The US has cracked down on a California-based company that bilked $5 million using call centres in India by making fake, often threatening, debt collector calls to over 10,000 customers in the country.
This is first of its kind case that has come to light in the US wherein call centres in India have been used to make fake debt collection calls to the US.
In a complaint, the Federal Trade Commission (FTC) said consumers received over 20 million of collection calls from India, and that since January 2010 the operation took in more than USD five million from victims, with collectors demanding between USD 300 and USD 2,000 per call.
"This is a brazen operation based on pure fraud, and the FTC is committed to shutting it down," said David Vladeck, Director of the FTC?s Bureau of Consumer Protection.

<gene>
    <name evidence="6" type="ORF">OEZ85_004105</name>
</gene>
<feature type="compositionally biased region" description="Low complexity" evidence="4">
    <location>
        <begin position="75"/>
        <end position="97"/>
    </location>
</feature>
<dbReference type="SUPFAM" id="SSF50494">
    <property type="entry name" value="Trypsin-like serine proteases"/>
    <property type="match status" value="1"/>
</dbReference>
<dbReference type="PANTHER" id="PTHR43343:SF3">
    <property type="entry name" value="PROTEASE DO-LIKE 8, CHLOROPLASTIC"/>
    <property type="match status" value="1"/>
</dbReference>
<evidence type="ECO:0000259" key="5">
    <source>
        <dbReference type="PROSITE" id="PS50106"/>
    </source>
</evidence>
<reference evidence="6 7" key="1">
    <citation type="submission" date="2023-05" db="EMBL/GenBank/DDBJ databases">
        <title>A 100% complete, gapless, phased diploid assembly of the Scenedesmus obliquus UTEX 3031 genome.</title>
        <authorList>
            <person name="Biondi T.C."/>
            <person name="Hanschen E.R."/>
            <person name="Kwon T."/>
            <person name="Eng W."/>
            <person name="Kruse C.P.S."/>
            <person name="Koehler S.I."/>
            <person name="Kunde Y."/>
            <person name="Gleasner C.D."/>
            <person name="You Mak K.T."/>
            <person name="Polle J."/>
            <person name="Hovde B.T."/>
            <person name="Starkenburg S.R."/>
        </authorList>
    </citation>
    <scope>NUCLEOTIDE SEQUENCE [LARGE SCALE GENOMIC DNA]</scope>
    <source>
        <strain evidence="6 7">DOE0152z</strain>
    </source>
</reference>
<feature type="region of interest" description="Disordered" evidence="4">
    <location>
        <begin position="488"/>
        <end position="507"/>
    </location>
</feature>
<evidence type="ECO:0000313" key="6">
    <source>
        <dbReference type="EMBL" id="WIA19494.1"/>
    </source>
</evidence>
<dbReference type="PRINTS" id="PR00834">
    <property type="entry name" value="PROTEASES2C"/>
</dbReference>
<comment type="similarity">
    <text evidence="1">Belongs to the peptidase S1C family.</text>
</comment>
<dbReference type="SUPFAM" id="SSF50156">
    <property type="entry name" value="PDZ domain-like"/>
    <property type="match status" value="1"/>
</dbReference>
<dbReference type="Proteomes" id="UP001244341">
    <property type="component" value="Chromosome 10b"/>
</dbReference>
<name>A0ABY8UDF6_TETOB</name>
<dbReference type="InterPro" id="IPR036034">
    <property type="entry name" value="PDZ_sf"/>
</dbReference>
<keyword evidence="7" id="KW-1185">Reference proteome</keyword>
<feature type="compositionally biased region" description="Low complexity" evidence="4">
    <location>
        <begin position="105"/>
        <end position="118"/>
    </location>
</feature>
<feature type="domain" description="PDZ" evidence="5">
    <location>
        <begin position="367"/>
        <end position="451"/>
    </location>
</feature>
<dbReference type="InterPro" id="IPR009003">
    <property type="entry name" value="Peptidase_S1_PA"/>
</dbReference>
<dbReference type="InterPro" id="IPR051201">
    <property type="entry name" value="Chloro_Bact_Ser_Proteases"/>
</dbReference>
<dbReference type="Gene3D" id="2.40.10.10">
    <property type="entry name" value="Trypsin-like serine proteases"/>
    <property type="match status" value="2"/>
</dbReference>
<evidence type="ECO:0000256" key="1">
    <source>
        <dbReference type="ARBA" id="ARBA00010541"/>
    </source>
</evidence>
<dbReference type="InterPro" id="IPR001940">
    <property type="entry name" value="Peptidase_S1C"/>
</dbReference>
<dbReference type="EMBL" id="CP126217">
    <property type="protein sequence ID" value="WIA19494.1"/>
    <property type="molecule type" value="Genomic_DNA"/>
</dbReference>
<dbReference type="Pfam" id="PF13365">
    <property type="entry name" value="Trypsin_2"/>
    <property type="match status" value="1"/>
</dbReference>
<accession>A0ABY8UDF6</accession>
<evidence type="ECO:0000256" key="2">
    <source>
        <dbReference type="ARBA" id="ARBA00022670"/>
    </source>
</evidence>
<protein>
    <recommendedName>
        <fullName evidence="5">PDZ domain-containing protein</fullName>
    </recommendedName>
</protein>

The FTC alleges that information submitted by consumers who applied online for these loans found its way into the hands of the defendants.
The FTC filed suit against American Credit Crunchers, related company Ebeeze LLC and their owner Varang Thaker.
According to the FTC's complaint, Thaker obtained information - often including Social Security or bank account numbers - about consumers who had inquired about, applied for, or obtained online payday loans.
Thaker worked with telephone callers in India who called consumers using deceptive statements and threats to convince them to pay debts that were not owed or that he was not authorized to collect, the FTC alleged.
He also profited handsomely from this scheme, according to documents filed with the court. Thaker has withdrawn tens of thousands of dollars from the American Credit Crunchers and Ebeeze bank accounts, the FTC alleged.